“I can’t bare to see it! Innocent Israeli and Palestinian children are hiding in bomb shelters…. There needs to be some kind of resolve! WE are sadly watching innocent people fall victim to notions by government and extremists, and this cycle needs to be broken!”
Pro-Palestinian users were quick to jump at her post, writing things like, “rihanna is giving such “all lives matter energy.” I’m disappointed. It’s not a conflict!! It’s one sided.”
As the outrage online continues, so does the fighting, with both Israel and Gaza firing at each other. There are reports that Israel is building up ground forces across from Gaza, and that the situation may escalate dramatically as at least three rockets were launched into Israel from southern Lebanon, a stronghold of the Islamist group Hezbollah.
See what others are saying: (Associated Press) (Al-Jazeera) (The Independent)
China Cautiously Crawls Out of Zero COVID Policy
Estimates put the number of people who will die if China fully reopens between 1.3 and 2 million, but higher vaccination rates could limit the death toll.
People Go Back to Bars
The Chinese government has begun to ease some of its notoriously strict pandemic lockdown measures, signaling that the end of the “zero-COVID” policy may be on the horizon.
On Monday, commuters in Beijing and at least 16 other cities were allowed to board buses and subways without a virus test in the previous 48 hours for the first time in months.
In Shanghai, visitors to most sites will require a negative test within the last week, rather than the last two days, though schools, hospitals, and bars will require one within the past 48 hours.
Dining in restaurants in some parts of Beijing is still prohibited, but bars and restaurants in many areas of the country are reopening.
In Urumqi, where anti-lockdown protests erupted late last month after an apartment fire killed 10 people, authorities said in a statement Monday that malls, markets, and other venues will reopen.
Zhengzhou, the central city home to the world’s largest iPhone plant which was last month rocked by violent unrest, will no longer require COVID test results for public transport, taxis, and visits to “public areas”, authorities said in a Sunday statement.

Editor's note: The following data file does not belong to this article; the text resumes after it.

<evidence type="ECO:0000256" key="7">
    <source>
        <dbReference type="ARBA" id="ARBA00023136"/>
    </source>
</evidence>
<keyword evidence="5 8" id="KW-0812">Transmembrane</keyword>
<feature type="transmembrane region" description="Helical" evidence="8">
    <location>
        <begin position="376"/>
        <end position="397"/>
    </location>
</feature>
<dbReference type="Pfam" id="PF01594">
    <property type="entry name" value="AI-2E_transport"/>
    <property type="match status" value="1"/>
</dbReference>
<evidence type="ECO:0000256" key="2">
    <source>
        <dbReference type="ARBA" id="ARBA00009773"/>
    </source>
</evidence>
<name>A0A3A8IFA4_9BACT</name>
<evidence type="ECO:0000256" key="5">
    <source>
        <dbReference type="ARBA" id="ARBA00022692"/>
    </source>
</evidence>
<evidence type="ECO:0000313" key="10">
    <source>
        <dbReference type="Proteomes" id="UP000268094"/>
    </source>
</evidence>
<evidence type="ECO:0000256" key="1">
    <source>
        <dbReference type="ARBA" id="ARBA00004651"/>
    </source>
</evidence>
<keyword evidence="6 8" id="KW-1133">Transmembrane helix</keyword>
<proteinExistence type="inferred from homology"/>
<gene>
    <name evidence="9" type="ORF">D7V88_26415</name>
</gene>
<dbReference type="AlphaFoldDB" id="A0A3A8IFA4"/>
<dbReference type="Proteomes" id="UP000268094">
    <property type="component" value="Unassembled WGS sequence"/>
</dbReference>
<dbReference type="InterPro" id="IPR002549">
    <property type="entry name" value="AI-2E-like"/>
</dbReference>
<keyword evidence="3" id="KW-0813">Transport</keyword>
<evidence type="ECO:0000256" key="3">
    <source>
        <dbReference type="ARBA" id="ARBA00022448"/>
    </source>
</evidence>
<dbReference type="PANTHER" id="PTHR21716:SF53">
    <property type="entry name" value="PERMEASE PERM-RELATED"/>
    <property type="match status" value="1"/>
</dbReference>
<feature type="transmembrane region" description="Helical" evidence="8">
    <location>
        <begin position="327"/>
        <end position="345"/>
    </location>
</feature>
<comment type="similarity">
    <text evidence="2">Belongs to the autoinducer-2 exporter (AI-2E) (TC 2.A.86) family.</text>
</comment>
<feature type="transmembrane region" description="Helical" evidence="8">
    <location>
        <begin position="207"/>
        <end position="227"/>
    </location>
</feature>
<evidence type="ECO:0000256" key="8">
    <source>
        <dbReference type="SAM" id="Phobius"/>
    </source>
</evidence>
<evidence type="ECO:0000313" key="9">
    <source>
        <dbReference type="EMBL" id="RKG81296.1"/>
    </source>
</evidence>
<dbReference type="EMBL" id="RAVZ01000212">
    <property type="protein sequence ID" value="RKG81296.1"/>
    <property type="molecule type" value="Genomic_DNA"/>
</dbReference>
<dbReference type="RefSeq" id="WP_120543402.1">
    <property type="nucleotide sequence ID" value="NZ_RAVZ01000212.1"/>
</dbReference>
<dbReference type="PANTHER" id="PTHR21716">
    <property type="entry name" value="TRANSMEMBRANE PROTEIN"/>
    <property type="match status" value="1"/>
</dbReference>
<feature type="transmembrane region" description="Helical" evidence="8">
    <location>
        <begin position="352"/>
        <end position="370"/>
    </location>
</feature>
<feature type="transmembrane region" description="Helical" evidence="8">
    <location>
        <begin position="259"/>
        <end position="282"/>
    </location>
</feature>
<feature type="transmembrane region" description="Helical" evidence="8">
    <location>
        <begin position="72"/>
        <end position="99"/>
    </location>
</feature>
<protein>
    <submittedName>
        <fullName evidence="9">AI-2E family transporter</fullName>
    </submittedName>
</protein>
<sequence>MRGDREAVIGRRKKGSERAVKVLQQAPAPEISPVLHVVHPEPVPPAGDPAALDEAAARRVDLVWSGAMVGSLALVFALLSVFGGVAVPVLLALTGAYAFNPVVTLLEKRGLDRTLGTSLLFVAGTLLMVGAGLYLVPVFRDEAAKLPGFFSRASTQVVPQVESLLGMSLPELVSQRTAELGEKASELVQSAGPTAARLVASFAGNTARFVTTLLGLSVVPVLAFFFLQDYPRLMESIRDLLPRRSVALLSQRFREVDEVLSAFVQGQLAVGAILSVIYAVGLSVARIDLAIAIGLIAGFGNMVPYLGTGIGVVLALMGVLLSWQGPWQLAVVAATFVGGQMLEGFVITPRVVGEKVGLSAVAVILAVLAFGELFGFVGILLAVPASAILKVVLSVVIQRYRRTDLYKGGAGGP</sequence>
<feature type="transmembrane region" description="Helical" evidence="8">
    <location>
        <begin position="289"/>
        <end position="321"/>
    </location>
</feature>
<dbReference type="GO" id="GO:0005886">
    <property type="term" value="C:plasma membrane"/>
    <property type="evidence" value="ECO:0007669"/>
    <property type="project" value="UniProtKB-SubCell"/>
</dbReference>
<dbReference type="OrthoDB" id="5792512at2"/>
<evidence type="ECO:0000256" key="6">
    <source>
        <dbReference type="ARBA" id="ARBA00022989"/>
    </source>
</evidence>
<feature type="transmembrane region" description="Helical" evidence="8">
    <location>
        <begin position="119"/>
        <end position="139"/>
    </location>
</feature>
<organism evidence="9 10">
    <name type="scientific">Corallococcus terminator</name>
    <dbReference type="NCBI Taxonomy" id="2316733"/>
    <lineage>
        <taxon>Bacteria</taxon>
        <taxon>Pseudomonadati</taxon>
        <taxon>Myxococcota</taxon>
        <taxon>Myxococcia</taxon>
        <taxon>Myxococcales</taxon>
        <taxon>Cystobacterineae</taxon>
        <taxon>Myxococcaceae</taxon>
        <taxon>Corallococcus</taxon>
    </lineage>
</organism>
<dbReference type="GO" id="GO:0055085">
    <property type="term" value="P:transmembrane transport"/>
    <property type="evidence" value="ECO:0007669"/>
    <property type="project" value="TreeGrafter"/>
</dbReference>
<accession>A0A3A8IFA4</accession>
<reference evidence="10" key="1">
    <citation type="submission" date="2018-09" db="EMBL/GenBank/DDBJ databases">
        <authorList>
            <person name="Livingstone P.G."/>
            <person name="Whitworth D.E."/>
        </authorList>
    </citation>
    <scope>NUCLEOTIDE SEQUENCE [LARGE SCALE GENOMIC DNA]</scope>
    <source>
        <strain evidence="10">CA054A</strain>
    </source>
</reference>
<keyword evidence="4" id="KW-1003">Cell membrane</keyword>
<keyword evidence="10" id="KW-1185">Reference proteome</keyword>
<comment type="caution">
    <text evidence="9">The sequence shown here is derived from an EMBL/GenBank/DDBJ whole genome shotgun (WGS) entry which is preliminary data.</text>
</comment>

Beijing authorities had required registration to purchase fever, cough, and soar throat medicine, which they believed people were using to hide their coronavirus infections, but that mandate has been lifted. Certain districts in the capital also announced that some residents may self-isolate inside their homes rather than being forced to quarantine in a centralized facility.
Is China Ready to Reopen?
Vice Premier Sun Chunlan, who oversees COVID efforts, said last week that the country’s health system had withstood the test of the virus and that the omicron subvariant is less deadly than previous strains.
But there has not been a significant drop in cases recently to prompt the easing of restrictions. On Monday, the government reported 30,014 new cases, down from last week’s peak of over 40,000 but still near record highs for China.
Some observers speculate that the government’s move was related to the recent protests, in which thousands of people poured onto the streets of several major cities to demand freedom and an end to the zero-COVID policy. Authorities cracked down on demonstrators, and any mention of the protests was rigorously censored on Chinese social media.
There was no sign of any significant unrest this weekend.
Although many people are excited to enjoy less restricted lives and restart a shuddered economy, others are concerned about the public health consequences reopening society could incur. Estimates put the number of people who will die from the coronavirus if China fully reopens between 1.3 and 2 million, but higher vaccination rates could limit the death toll.
Last week, the government launched a campaign to vaccinate the elderly population.
Only about 40% of people over the age of 80 have gotten their booster shot, according to official statistics.
Health experts and economists say vaccination rates and ICU preparedness won’t be sufficient to fully end the zero-COVID policy until mid-2023 or 2024.
See what others are saying: (BBC) (Associated Press) (Reuters)
India Pedestrian Bridge Collapsed 4 Days After Renovations, Killing Over 100 People
The company responsible for the upkeep of the Morbi bridge did not obtain a safety certificate before re-opening.
After seven months of renovations, the Morbi walking bridge in India opened to the public. Four days later, the bridge collapsed, killing more than 130 people.
According to the local government, there were about 200 people on the bridge when it collapsed on Sunday, despite its capacity of 125.
During a campaign event on Monday, India’s Prime Minister Narendra Modi said the state government had set up a committee to investigate the tragedy.
“I assure the people of the country that there will be nothing lacking in the relief and rescue efforts,” he stated.